In the span of just 10 days, two large-scale, wormable attacks grabbed international headlines. First, a phishing campaign posing as a Google Docs sharing request gained access to Google accounts then spread across its victim’s contacts, and now, a ransomware campaign with a bite, named WannaCry, autonomously infected vulnerable systems leveraging an exploit leaked on the internet.

In the early minutes of the attack, we worked with our Talos counterparts to analyze the behavior of WannaCry and protect our customers. We were also particularly proud to see that our Investigate product helped MalwareTech reduce WannaCry’s impact. In this post, we hope to give you a retrospective analysis of what we’ve observed during the first critical hours of the event.

Timeline

WannaCry couldn’t have been so impactful without the dramatic sequence of events in the months leading up to the attack. We broke down those events and how we protected our customers in the below infographic:

The Spread

Upwards of 250,000 infections have been reported in various news articles and social media posts. Our unique view of the Internet allows us to visualize how these infections spread over time. We can do this by looking at the queries made to ‘kill switch’ domains. We first discussed these domains on the Talos blog and will look at them more in upcoming sections. The below graphic shows the countries with machines making queries to these domains (considered infected, or related to an infection) using our resolvers over time and the percentage of queries each country was responsible for in each period:

Update: We noticed a small issue in the timestamp in the lower left of this video, it has been corrected.

Exposure

Note: We’re monitoring port changes in machines with TCP 445 open and are seeing fluctuations in results that may impact the graph below – we’ll keep you updated as we find out more.

We’ve also looked at the number of hosts that had TCP 445 open to the internet at the time of this writing. This port is important because the SMB service that listens on it is what the initial exploit targets (MS17-010,CVE-2017-0143). As you might expect, a very large percentage of these machines had TCP445 open and may still be vulnerable:

 

The above graphics focus on the first two kill switch domains. A third also began to appear during the time of this writing:

  • iuqerfsodp9ifjaposdfjhgosurijfaewrwergwea[.]com
  • ifferfsodp9ifjaposdfjhgosurijfaewrwergwea[.]com
  • ayylmaotjhsstasdfasdfasdfasdfasdfasdfasdf[.]com

Queries to these domains implies that a system was compromised by the malware, but was not further infected, since we’re redirecting those requests to our block page. The query volume of these domains illustrates a very dramatic story:

The query volume to these known kill switch domains continues to spike, however, lost in those spikes are the actual number of machines querying the kill switch. A single machine may query these domains multiple times. To help shed deeper light into this, let’s look at the number of machines (per hour) querying the kill switch domains over the last 168 hours.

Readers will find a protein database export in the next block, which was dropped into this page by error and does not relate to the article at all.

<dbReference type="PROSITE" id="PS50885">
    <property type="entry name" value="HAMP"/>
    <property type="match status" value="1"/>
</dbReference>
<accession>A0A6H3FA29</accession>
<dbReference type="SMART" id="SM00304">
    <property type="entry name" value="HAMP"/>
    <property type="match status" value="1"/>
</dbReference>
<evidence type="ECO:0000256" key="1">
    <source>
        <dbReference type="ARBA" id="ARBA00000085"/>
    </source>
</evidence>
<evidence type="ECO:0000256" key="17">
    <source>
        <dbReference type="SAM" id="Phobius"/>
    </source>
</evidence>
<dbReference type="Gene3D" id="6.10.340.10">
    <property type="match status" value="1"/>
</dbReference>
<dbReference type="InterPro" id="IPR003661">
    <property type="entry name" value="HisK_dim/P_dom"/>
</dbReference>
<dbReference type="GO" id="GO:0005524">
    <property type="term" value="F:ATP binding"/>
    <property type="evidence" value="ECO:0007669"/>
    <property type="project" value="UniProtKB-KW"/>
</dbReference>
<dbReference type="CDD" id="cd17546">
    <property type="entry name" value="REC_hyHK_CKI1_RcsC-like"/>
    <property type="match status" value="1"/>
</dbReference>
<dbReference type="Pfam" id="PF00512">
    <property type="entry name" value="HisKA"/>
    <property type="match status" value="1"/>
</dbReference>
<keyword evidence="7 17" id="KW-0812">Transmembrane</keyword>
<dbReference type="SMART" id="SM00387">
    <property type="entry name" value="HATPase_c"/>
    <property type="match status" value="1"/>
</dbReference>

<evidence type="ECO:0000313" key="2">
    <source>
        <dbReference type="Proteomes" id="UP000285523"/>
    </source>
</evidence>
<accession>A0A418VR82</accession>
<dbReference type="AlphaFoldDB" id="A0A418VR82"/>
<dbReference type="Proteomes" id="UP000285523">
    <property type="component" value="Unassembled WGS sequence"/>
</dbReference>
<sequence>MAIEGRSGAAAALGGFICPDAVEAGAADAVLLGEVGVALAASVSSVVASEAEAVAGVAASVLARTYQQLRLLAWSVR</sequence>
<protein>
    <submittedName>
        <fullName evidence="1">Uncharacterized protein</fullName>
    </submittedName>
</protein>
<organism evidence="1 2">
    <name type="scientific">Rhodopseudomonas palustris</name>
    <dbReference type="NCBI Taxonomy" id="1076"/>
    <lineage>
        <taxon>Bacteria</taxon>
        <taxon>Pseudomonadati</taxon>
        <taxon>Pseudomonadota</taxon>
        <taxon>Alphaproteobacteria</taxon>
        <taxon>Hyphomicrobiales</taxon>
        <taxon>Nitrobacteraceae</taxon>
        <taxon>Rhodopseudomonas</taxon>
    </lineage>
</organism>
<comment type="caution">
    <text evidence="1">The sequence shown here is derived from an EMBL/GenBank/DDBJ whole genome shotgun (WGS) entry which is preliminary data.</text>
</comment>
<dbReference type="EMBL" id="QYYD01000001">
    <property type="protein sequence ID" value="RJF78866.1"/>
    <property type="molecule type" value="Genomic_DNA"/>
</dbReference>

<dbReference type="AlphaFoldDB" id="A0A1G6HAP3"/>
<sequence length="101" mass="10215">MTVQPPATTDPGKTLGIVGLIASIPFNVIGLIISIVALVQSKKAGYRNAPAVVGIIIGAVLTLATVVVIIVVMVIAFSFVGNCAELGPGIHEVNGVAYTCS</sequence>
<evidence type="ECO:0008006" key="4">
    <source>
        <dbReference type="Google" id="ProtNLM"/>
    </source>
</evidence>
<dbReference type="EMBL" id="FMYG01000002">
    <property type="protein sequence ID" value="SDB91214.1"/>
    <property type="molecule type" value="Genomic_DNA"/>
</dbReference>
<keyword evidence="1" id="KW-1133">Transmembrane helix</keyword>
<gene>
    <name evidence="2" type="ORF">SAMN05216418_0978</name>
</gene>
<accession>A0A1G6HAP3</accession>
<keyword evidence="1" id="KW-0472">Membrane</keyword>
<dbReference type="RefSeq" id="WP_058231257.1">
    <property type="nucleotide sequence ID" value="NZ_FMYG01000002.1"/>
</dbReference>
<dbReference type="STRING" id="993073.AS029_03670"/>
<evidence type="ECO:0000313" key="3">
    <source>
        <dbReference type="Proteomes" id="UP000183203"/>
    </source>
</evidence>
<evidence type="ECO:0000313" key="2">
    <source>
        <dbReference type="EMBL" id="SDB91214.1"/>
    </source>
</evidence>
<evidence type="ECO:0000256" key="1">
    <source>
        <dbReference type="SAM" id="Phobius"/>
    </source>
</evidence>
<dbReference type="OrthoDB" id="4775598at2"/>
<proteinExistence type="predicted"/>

Unique Machines

Notice, the three kill-switch domains appear to start and exhibit a sort of power law in their magnitudes. That is, the iuq… domain is largest, the iff… domain smaller, and ayy… smallest of all. This is not a coincidence for multiple reasons. For starters, we known iuq… was the first kill-switch domain used in WannaCry, iff… second, and ayy… the latest.

But another interesting observation is what appears to be the magnitudes. The breadth of reach of each kill switch, in terms of the number of machines querying the domains, appears to be dropping off, the more kill switch domains exist. In a way, what we might be observing here is a sort of law to Ransomware more generally. That is, given a successful campaign, each successive iteration, will only have a fraction of the success rate of the previous.

Repeating

Another helpful perspective on these queries is the number of machines repeating from hour to hour. Here’s that information for the last 168 hours.

The big spike on the ayy.. domain jumps out. This means that 100% of the machines from the previous hour made queries in the current hour. This spike occurs at a very early stage in this particular domain’s life, when the queries to this domain was limited to only a very small number of machines. It might mean reinfection, further spread of the malware, or just a researcher investigating the domain.

Riskiness

Finally, the last data point to take into account when looking at query volume is the median number of other domains queries by machines querying the kill switch domains. The intuition here is that the more active a specific machine is, the more likely they’ll come across something malicious.

Its interesting to note that just as with the previous graph,  the ayy.. domain is an outlier here as well. Machines querying the ayy.. domain seem to query many more other domains.

Researchers!

WannaCry uses the InternetOpenUrl function when requesting the kill switch domain. This leaves off the User-Agent HTTP request header resulting in an HTTP request that looks like the following: